Comics Review: GREEN ARROW #1

It’s not the trick arrows. It’s not the reverence for Robin Hood. Green Arrow has always been – and here, firmly remains – all about the attitude....

Book: Green Arrow #1 Writer: JT Krul Art by: Dan Jurgens Price: $2.99 Pages: 32 In Comics Stores Now! It€™s not the trick arrows. It€™s not the reverence for Robin Hood. Green Arrow has always been €“ and here, firmly remains €“ all about the attitude. The opening page firmly makes clear what separates Oliver Queen from being a mere B-list Batman or a lower-tech Tony Stark as he attempts to attend a business meeting via conference call whilst free-running across the rooftops of Paris. DC€™s re-launched Green Arrow is a tale of idealistic over-reaching. In pursuit of three super-powered criminals, tracing them to a Parisian night spot with the help of two Queen Industries employees, writer JT Krul neatly establishes that its Green Arrow who has to bide his time in the shadows while the bad guys are given the red carpet treatment. Oliver Queen has always been one of the few superheroes whose voiceover narrations really add to a story. He€™s not just tracking these villains because of the crimes they€™ve committed; he€™s following these villains in particular because he€™s sickened they€™ve broadcast their evil deeds on youtube. Its good writing here that pushes Green Arrow€™s opinions beyond easy polemic or social commentary. Green Arrow has always had a more specific set of ethics and political and ideological beliefs that make him distinct from the broadness of Batman€™s vengeance or Superman€™s righteousness. The de-aging of many superheroes for DC€™s New 52 is perhaps more noticeable here (for starters, Oliver doesn€™t have a beard) and the writing plays this as a strength. In the old DC continuity, Green Arrow had moments of mellowness and wisdom that came from being a seasoned superhero. Here, Oliver Queen €“ perhaps one year older than the popular Smallville take on the character €“ is still a young, angry man ready to take on the world. And that€™s the fun in this issue. Green Arrow€™s struggle to keep Queen Industries separate from €˜Q-Core€™ (developers of the popular Q-Phones and Q-Pads) is enjoyably reminiscent of the final season of Angel where Angel and co try and keep their identity/integrity working within evil law firm Wolfram & Hart. And, when not avoiding meetings with CEOs, Green Arrow€™s back-flipping onto a luxury yacht to take down three far-more powerful adversaries doesn€™t seem to make a dent in what€™s driving Ollie to keep fighting. There is reference to €˜People I could have saved. People I should have saved€™ from the past that spurs Ollie€™s determination. But you get the sense he€™d be doing this anyway. Dan Jurgens€™ art provides excellent layouts and variety of scenes that read fantastically on paper and digitally. We are introduced to a large number of characters in this first issue but, if they don€™t get much panel-time in the story, Jurgens€™ use of body language, expressions and dress-sense ensure that the reader quickly grasps what each character is about. Green Arrow€™s character re-design did not really grab me from the promotional art released but here works much better, seeing it in action, resembling an extreme sports level of protection rather than just looking like high visibility body armour. One complaint is that the visual storytelling is seemingly too good at times €“ rendering some lines of dialogue redundant when the action says everything. However, for a first issue, this writer/artist combination looks extremely promising, setting a lively and distinct tone. Despite Oliver€™s own assertion that €˜Multitasking is my specialty€™, this issue perhaps struggles to introduce too many characters and story strands in its pages with a few moments feeling under-developed. However, the most admirable and likeable things about Green Arrow as a first issue and Green Arrow as a character is how much they both try to take on and now make the reader want to see them succeed. Plus the trick arrows are kinda cool!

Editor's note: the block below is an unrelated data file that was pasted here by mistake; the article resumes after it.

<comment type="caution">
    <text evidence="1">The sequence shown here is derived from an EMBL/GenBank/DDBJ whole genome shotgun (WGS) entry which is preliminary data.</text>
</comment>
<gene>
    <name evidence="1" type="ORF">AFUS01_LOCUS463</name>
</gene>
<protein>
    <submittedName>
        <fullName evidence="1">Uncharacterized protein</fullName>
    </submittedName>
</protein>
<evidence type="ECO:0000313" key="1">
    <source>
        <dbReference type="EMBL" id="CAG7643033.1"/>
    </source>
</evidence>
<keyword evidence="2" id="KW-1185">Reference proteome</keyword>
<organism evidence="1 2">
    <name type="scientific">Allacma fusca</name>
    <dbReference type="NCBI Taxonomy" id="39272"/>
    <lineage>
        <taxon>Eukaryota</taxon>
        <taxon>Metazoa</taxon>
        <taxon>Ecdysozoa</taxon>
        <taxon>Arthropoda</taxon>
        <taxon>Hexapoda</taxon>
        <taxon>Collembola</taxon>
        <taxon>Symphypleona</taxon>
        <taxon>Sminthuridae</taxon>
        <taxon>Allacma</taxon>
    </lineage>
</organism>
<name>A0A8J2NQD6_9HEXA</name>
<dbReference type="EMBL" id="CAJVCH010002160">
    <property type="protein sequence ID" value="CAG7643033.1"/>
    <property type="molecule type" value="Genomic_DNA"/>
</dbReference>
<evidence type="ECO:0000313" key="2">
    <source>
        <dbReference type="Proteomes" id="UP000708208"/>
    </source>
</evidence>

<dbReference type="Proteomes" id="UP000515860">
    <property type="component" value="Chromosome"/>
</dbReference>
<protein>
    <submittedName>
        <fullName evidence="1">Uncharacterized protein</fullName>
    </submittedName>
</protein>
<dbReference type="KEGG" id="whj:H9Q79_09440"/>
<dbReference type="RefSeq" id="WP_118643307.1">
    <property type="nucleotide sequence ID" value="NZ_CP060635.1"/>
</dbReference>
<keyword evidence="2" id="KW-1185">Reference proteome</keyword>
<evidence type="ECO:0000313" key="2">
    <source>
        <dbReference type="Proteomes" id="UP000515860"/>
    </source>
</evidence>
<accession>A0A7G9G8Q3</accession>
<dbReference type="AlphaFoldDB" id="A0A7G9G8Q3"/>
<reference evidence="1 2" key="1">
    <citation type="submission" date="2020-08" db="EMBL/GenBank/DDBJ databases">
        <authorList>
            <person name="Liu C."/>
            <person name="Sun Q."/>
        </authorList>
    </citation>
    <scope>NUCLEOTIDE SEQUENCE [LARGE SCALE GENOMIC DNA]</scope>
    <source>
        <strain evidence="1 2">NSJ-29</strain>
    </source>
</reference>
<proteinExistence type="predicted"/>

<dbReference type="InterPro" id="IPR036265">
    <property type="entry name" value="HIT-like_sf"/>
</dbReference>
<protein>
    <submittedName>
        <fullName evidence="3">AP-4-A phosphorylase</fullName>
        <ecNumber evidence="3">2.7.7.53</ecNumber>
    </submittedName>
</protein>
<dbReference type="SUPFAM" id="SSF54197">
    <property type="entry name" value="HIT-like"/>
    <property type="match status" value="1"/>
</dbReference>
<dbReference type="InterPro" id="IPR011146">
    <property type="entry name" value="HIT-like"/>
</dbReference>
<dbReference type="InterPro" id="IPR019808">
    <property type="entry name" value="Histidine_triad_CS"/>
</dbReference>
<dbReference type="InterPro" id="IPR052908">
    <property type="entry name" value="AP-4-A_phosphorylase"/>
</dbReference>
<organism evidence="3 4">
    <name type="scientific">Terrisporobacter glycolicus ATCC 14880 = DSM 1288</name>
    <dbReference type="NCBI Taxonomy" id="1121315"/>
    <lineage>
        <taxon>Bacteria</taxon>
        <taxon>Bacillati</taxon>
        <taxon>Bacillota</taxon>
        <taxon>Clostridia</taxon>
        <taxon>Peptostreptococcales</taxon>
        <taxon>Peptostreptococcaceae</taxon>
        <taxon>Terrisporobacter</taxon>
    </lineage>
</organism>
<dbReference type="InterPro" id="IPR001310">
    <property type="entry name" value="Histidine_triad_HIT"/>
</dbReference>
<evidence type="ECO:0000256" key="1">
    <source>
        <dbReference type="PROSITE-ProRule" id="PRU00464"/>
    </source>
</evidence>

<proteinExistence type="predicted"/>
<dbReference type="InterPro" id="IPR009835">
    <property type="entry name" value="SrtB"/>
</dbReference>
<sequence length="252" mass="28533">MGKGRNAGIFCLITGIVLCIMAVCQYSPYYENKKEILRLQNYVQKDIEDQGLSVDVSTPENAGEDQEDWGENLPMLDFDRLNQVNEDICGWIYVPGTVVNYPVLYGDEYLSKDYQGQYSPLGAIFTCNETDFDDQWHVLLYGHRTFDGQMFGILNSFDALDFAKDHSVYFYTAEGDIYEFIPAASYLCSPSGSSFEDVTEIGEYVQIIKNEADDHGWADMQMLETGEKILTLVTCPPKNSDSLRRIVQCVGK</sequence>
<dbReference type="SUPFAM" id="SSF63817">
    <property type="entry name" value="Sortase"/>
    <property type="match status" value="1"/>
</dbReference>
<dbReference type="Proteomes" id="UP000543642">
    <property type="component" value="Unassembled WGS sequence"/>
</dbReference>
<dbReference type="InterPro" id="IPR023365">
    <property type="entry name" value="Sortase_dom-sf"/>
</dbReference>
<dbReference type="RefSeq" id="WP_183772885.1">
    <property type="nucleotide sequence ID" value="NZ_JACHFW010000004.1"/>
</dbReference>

rating: 4

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